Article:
Fantastic Beasts and How to Slay Them: Kelpie

Want a huge shapeshifting water demon in your Dungeons & Dragons?

I’m enjoying making each one of these monsters. Even the mundane critters. But every so often, Fantastic Beasts throws out a big, complicated monster that I have to unpack. Part of the challenge with the Kelpie is that it’s linked to another beast further into the book that I haven’t made yet.

Between the ability to turn into the Loch Ness Monster, and the way it drowns and eat people with relative ease, the Kelpie needs to feel a little dangerous.

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Fantastic Beasts and How to Slay Them: Kappa

Combat in Dungeons & Dragons is a lot of fun, but some of the best encounters I have experienced are actually very short. This can be down to player ingenuity; a clever use of a spell or a moment of tactical genius undoes the best laid plans of the big bad. It can also be down to the DM offering a simple solution to the encounter. If the players have been paying attention, they will solve the problem before it gets out of hand.

This is the kind of encounter I’d expect for the Kappa. An inherently creepy beast that could prove deadly for the less alert adventurers, that can be very easily defeated by the more knowledgeable explorers.

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Fantastic Beasts and How to Slay Them: Jobberknoll

Another mini blogpost from another mini Fantastic Beast with a mini D&D stat block.

This time, we have a little bird. That’s almost all their is to it really. Apart from the fact that it has verbal diarrhoea went it dies.

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Fantastic Beasts and How to Slay Them: Jarvey

Some days, it’s a flying, invisible snake with horns. Other days, it’s a pixie that can carry people up a mountainside.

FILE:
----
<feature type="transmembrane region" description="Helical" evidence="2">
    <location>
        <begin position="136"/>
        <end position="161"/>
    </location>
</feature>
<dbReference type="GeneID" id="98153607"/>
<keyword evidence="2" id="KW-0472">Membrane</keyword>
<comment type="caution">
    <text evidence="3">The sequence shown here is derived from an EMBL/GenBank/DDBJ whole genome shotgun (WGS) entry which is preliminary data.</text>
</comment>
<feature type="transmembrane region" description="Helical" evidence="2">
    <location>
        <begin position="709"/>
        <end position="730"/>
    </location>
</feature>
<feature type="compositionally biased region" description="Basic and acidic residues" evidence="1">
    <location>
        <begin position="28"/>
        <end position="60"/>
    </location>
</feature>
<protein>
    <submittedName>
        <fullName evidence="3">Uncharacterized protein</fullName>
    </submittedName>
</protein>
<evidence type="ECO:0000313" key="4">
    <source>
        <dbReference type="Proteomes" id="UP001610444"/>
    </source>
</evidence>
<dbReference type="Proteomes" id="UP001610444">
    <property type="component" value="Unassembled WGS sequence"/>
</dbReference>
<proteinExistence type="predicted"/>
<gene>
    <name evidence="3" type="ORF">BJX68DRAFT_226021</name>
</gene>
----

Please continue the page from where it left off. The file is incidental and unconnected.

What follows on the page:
Not today though.

Today it’s a ferret that drops the F bomb.

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Fantastic Beasts and How to Slay Them: Imp & Pixie

In Dungeons & Dragons, size isn’t everything, but it is important.

Whether a creature is ‘tiny’, ‘large’ or ‘gargantuan’, size has a mechanical affect. A human-sized sword will usually to one die-worth of damage, whereas a giant is going to hit you with at least three dice loads of damage. Health depends on how many ‘hit dice’ a character has, but the size of a creature changes the dice you are rolling. A regular spider will have d4s, whilst a giant spider gets the eight-sided guys.

Size often informs the other stats a creature has. A small creature is likely to have a much lower Strength Score. There’s no defined rule in-game, but there’s a logic to it. A mouse, try as they might, is not going to win a tug-of-war against an elephant. Larger creatures are going to be naturally stronger because of their sheer mass.

All of these leads me to this point: building monster stats for the Imps and Pixies of the Potterverse required some careful thought.

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Fantastic Beasts and How to Slay Them: Horned Serpent